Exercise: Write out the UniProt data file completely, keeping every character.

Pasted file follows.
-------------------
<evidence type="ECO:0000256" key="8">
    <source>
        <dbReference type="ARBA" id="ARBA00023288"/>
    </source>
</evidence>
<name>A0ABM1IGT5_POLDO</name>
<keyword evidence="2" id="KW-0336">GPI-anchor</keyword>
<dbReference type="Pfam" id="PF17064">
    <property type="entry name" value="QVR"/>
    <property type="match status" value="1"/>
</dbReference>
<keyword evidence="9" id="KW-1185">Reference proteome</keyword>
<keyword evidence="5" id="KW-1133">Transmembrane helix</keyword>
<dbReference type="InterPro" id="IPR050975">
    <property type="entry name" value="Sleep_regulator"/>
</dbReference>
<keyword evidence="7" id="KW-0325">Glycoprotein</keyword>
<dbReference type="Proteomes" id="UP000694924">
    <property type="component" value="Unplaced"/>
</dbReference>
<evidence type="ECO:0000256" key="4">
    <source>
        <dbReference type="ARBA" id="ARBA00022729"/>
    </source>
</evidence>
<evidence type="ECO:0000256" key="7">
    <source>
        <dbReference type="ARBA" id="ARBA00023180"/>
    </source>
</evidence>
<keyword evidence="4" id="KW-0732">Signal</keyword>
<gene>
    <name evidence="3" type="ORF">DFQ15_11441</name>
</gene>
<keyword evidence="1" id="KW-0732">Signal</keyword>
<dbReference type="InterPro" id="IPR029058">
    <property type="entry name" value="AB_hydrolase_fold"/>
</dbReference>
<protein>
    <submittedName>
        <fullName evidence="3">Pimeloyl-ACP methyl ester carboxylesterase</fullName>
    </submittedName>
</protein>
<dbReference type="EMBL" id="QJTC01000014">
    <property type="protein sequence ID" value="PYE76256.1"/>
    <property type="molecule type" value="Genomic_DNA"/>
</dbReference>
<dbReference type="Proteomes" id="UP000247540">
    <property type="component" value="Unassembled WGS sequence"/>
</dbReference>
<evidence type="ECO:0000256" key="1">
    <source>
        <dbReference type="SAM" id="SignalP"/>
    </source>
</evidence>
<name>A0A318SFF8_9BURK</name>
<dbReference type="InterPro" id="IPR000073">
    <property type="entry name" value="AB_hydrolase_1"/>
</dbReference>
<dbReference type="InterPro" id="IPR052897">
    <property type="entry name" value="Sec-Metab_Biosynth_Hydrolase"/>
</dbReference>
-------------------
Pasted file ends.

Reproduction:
<evidence type="ECO:0000256" key="8">
    <source>
        <dbReference type="ARBA" id="ARBA00023288"/>
    </source>
</evidence>
<name>A0ABM1IGT5_POLDO</name>
<keyword evidence="2" id="KW-0336">GPI-anchor</keyword>
<dbReference type="Pfam" id="PF17064">
    <property type="entry name" value="QVR"/>
    <property type="match status" value="1"/>
</dbReference>
<keyword evidence="9" id="KW-1185">Reference proteome</keyword>
<keyword evidence="5" id="KW-1133">Transmembrane helix</keyword>
<dbReference type="InterPro" id="IPR050975">
    <property type="entry name" value="Sleep_regulator"/>
</dbReference>
<keyword evidence="7" id="KW-0325">Glycoprotein</keyword>
<dbReference type="Proteomes" id="UP000694924">
    <property type="component" value="Unplaced"/>
</dbReference>
<evidence type="ECO:0000256" key="4">
    <source>
        <dbReference type="ARBA" id="ARBA00022729"/>
    </source>
</evidence>
<evidence type="ECO:0000256" key="7">
    <source>
        <dbReference type="ARBA" id="ARBA00023180"/>
    </source>
</evidence>
<keyword evidence="4" id="KW-0732">Signal</keyword>
<gene>
    <name evidence="3" type="ORF">DFQ15_11441</name>
</gene>
<keyword evidence="1" id="KW-0732">Signal</keyword>
<dbReference type="InterPro" id="IPR029058">
    <property type="entry name" value="AB_hydrolase_fold"/>
</dbReference>
<protein>
    <submittedName>
        <fullName evidence="3">Pimeloyl-ACP methyl ester carboxylesterase</fullName>
    </submittedName>
</protein>
<dbReference type="EMBL" id="QJTC01000014">
    <property type="protein sequence ID" value="PYE76256.1"/>
    <property type="molecule type" value="Genomic_DNA"/>
</dbReference>
<dbReference type="Proteomes" id="UP000247540">
    <property type="component" value="Unassembled WGS sequence"/>
</dbReference>
<evidence type="ECO:0000256" key="1">
    <source>
        <dbReference type="SAM" id="SignalP"/>
    </source>
</evidence>
<name>A0A318SFF8_9BURK</name>
<dbReference type="InterPro" id="IPR000073">
    <property type="entry name" value="AB_hydrolase_1"/>
</dbReference>
<dbReference type="InterPro" id="IPR052897">
    <property type="entry name" value="Sec-Metab_Biosynth_Hydrolase"/>
</dbReference>